3. Second Nature

4. Set Me Free

5. Caravan

6. Last of the New Wave Riders

7. Shot in The Dark

8. The Very Last Time

9. Love and Love Alone

10. Rock Love



Todd Rundgren- vocals, guitars

Kasmir Sulton- bass, vocals

Roger Powell- keyboards, synthesisers, backing vocals

John “Willie” Wilcox- drums, backing vocals

Anyone who agrees with the critic who said that Utopia diminish the talents of Todd Rundgren, should definitely go and listen to this album. In no way does “Adventures in Utopia” do that, in fact, it serves to showcase the talents of the other members. This is in my opinion, their best album.

Next post: Pat Benatar- Crimes of Passion

To buy Rock and Roll Children, go to

Also available on Amazon, Barnes & Noble and Froogle and on sale at Foyles Book Shop

Great Rock Albums of 1980: Gillan- Glory Road

Posted in 1980s, Heavy Metal, Music, Rock, Uncategorized with tags , , , , , , , , on July 22, 2013 by 80smetalman


For my goings on about American rock and metal acts who never made it in the UK, I have concluded that Gillan is the best British rock act not to have made it in the US. I didn’t learn about the existence of this band until I saw the newly reformed Deep Purple in 1985 and studied their family tree. Like many Americans, (I will probably get an onslaught of people who will say the contrary) I have always associated Ian Gillan as the lead singer of Deep Purple. The band he had during the years away from DP never came to my attention. I could blame it on being in the marines but I couldn’t be sure if I would have heard of them anyway. The bottom line though is that I regret having never heard Gillan back then because I would have definitely dug albums like this one, “Glory Road.”

Now that I have finally sat down and heard the album, I can safely say that it’s a good one. I have always stated that keyboards can be used in hard rock and metal if done properly and Gillan do it right. Colin Towns lays down some great keyboard backing while still allowing the much underrated Bernie Torme to show what he can do on the guitar. All this supported by a strong rhythm section and of course the man who I consider the best voice in rock/metal, Ian Gillan. There is little I can say about the vocal ability of Ian Gillan that hasn’t been said before.

“Glory Road” also shows the band’s versatility. While I mention the keyboards as a support, the album throws in a beautiful keyboard dominated song like “Abbey of Thelema” after such great rockers as “Sleeping On the Job” and “On the Rocks.” For anyone who likes a bit of variety, there is hard rock, a bit of prog rock and a little blues at times in “Glory Road.” To make a long story short, this album has it all.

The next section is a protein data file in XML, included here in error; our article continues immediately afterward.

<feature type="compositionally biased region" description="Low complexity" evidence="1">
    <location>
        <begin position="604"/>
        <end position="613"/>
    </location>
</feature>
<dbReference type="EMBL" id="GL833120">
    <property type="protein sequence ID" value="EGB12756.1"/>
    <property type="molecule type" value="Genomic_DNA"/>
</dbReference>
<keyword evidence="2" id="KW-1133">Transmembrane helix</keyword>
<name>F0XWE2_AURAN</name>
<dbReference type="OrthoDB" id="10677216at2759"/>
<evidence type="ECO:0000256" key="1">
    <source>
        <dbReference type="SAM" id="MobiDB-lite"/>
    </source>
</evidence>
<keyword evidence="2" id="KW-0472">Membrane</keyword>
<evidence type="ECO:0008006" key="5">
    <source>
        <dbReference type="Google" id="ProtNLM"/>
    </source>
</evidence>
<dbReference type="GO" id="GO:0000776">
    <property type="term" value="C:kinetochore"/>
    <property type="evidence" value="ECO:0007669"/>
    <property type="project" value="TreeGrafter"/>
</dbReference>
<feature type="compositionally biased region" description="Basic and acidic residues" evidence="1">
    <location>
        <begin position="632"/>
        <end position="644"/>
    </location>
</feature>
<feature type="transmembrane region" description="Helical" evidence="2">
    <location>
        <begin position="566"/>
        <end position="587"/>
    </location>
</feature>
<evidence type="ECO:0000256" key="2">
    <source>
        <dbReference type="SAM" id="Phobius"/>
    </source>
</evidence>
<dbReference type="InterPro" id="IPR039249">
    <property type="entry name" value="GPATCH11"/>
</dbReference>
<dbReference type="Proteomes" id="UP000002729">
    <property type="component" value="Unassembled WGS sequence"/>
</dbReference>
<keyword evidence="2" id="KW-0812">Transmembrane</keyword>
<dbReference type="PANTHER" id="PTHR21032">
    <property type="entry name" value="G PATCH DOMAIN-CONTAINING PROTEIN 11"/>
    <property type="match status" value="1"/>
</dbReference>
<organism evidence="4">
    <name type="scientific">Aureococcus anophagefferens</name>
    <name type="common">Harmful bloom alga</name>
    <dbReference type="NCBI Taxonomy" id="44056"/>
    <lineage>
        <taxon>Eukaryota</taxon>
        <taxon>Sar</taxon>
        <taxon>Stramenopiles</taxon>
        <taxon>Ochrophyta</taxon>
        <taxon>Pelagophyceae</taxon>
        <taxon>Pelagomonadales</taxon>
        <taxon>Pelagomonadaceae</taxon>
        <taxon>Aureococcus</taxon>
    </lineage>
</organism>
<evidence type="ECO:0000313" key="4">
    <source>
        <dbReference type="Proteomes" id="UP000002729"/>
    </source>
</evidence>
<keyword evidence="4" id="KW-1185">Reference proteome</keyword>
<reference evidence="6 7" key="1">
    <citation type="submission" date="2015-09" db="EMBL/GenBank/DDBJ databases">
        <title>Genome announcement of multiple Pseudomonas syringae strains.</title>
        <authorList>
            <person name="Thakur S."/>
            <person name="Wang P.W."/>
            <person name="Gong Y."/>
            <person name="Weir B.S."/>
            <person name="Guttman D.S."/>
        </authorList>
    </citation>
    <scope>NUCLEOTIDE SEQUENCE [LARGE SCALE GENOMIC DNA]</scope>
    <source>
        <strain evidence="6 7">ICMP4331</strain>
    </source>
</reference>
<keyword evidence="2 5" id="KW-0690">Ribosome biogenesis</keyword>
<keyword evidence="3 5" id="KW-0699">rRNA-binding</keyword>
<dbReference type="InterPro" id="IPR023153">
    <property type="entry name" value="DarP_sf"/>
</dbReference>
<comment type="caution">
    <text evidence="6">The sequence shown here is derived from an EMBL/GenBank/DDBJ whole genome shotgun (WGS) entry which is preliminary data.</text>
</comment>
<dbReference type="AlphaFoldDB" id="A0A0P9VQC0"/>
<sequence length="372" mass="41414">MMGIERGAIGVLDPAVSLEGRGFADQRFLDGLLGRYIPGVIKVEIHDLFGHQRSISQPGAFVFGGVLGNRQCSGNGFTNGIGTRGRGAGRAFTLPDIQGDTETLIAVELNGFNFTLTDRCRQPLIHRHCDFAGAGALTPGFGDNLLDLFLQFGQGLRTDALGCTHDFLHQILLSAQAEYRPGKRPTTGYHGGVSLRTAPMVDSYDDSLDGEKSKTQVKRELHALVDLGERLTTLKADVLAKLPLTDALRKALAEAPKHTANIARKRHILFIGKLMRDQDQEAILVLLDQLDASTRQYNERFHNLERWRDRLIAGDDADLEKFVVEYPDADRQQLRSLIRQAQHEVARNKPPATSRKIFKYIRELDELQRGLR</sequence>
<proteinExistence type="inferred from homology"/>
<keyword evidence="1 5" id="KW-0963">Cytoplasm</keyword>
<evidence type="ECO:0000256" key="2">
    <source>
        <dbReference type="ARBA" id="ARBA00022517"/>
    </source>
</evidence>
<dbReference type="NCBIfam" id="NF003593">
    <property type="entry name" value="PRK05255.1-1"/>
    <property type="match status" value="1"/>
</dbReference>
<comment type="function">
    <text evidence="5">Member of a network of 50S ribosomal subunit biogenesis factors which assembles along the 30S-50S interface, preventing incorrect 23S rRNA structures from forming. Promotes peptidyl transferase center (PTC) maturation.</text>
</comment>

Track Listing:

Glory Road

1. Unchain Your Brain

2. Are You Sure

3. Time and Time Again

4. No Easy Way

5. Sleeping On the Job

6. On the Rocks

7. If You Believe Me

8. Running, White Face City Boy

9. Nervous

For Gillan Fans Only

1. Higher and Higher

2. Your Mother Was Right

3. Red Watch

4. Abbey of Thelema

5. Running to Get to You

6. Come Tomorrow

7. Dragon’s Tongue

8. Post Fade Brain Damage

9. Egg Timer

10. Harry Line Theme



Ian Gillan- vocals, harmonica

Bernie Torme- guitar. lead vocal on Come Tomorrow

Colin Towns- keyboards, flute, lead vocal on Egg Timer

John McCoy- bass

Mick Underwood- drums

If you’re like me and hadn’t heard this album before, I definitely suggest you have a good listen to it. I guarantee you won’t regret it. I think I’ll be spending some time going through the Gillan backlog.

Next post: Utopia- Adventures in Utopia

To buy Rock and Roll Children, go to

Also available on Amazon, Barnes & Noble and Froogle and on sale at Foyles Book Shop in London



Great Rock Albums of 1980: Paul McCartney II

Posted in Humour, Music, Rock, Uncategorized with tags , , , , , , on July 17, 2013 by 80smetalman


1980 saw the parting of Paul McCartney from his band Wings. According to long time member Denny Lane, the final straw was McCartney’s arrest for possession of marijuana in Japan in the January. However, I like to speculate that there might have been dissent in the ranks due to the direction the band was going. See, if you have been following me for a while, you might have noticed that I had left out Wings album “Back to the Egg” on my journey through 1979. This was because I was rather unimpressed with it as I felt it was too disco. Fortunately after the departure from Wings, Paul McCartney, never one to be idle for too long, went back to his farm in Scotland to do private recordings. The result was the album “Paul McCartney II.”

The first thing I liked about this album when I first heard it all those years ago was that it wasn’t disco. Track one, “Coming Up,” which was also the big single from the album, has a catchy rock type sound to it that you can’t get out of your head long after the song is over. The rest of the album experiments with different types of music and if it had been a musician of lesser talent, would not have worked. While there are no hard rocking tunes on “II,” I really love the blues riff in the third track, “On the Way” and when I heard the preceding track, I first questioned whether it was Paul McCartney. Still, it’s good to see the man has a sense of humour. The rest of the album is a mix of light progressive rock, slower songs and more humourous playing. The tracks that stand out for me in the remainder of the album are “Frozen Jap” and “Bogey Music,” though I can’t help wondering if the former mentioned song was a dig at his 11 day incarceration in Japan.